On arrival in Aveiro, I spoke to the estate agent who was to meet us at the apartment in Vagos. An urgent personal issue now delayed her, and she would be an hour and a half late!
This arrival had become a bit messy!
Anyway, we decided to go to Vagos and wait. We took a taxi and were on our way.
On. arrival, more confusion. The building looked like the picture from the advert, but there was no obvious entrance.
The weather was foul. Blustery and spitting rain! So, I found a sheltered stairway off the street and sat down on a step with our bags while Carol went off to find coffee!
An hour and a half later, the agent arrived at the same time as the property owner and his wife. who don't speak any English. We finalised the paperwork, and they gave us a rundown of what we needed to know about the property.
We now had a home!
Utilities – Electricity, gas and water
After realising that I had not paid any of these accounts myself since September 2013 and I had no clue how the system worked in Portugal I was apprehensive about opening them myself. Fortunately, I was saved by our new landlord, Jorge, who offered to come with me to set them up.
He arrived the following day.
As the water department office was across the road from the apartment, we made this our first stop. We walked in and came face to face with an unhappy-looking lady who made it noticeably clear that there was 'Não ingles' with her. Confronted with her attitude, I was pleased that Jorge had come with me. Not even a smile or attempt to speak Portuguese would thaw her frosty face. So, Jorge handled her "Monday-and-I-hate-work-and-foreigners" attitude with diplomacy as she processed the transfer.
Our next stop was the electricity and gas department in Aveiro. On arrival, I had my first experience of the endemic mandatory machine-printed appointment slip. After taking one, we waited for our number to come up on the display. I've since learned that these exist in many (sometimes unexpected places like the butcher in the supermarket), and not taking one will result in a long wait.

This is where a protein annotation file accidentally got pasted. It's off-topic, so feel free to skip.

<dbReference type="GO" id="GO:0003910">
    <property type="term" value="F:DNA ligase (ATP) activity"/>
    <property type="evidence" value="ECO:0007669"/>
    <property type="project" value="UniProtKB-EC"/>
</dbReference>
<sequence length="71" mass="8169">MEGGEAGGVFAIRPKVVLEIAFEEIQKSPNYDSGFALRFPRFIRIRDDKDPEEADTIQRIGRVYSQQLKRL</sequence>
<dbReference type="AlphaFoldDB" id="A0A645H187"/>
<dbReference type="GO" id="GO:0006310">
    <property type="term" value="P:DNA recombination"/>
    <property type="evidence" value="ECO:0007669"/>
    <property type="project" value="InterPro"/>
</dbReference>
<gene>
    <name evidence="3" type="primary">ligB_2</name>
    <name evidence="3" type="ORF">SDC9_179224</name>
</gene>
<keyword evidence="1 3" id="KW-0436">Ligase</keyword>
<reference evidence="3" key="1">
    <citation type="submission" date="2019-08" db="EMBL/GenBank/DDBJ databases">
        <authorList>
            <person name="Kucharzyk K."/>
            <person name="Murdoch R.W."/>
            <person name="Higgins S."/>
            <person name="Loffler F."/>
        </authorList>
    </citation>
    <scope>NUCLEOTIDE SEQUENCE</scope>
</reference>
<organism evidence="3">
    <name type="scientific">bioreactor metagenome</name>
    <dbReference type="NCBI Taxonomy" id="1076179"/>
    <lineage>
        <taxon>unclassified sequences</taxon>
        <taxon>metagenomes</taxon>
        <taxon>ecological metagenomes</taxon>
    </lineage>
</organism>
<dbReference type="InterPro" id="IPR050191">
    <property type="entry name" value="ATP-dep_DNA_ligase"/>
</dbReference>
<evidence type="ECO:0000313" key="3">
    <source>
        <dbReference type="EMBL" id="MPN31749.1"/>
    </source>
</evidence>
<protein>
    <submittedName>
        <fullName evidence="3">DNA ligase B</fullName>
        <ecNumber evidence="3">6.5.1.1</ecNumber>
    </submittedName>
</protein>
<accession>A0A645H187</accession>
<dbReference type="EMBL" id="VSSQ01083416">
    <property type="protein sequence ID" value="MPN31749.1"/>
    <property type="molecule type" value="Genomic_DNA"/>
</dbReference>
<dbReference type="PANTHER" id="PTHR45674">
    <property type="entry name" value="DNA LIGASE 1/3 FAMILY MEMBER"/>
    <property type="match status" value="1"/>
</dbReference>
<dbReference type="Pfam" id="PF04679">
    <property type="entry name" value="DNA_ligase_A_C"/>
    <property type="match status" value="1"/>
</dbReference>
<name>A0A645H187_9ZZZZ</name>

After opening these accounts, it was on to Vodafone.
Vodafone – Glicinias Plaza Shopping Centre
Here I wanted to open an account for home internet and also to sort out the ongoing mobile data network connection problem with my phone.
After getting our numbered slip we were directed to the kind of customer service assistant we have come to expect in Portugal. Helpful, competent, and pleasant, she sorted out our internet package and then, with some help from Google, resolved my network connection problem.
Sightseeing - Aveiro down the coast to Vagueira
On our way back to Vagos, Jorge took us through Aveiro, past the canals where the multicoloured boats are taking visitors. From here we travelled down the coast, through the beach areas of Praia da Barra and the colourful houses of Costa Nova. And finally, through Vagueira, our nearest beach town, situated about eight kilometres away from Vagos.
My Certificado de Registo
With the accommodation step complete, it was now time to apply for my Certificado de Registo. This is required for EU citizens wanting to live in Portugal who must get this within 120 days of entry into the country.
I had the specified documentation:
Note: The SEF site doesn't mention the NIF or Proof of the Local Bank account. But dealing with bureaucracy, I've found that it's better to have too much than too little.
After a weekend of settling into our new surroundings, we walked down to the local municipal office, only to find it closed. We were confused as it was not a national holiday. But, as we later found out, it was a public holiday for the town. So an event one needs to be aware of in Portugal.
We returned the next day, and in faltering Portuguese, and with the aid of Google translate, I submitted my application.
At times like this, I try to learn relevant phrases in Portuguese. Then repeating them repeatedly before they're needed.
Unfortunately, up to now this process hasn't worked.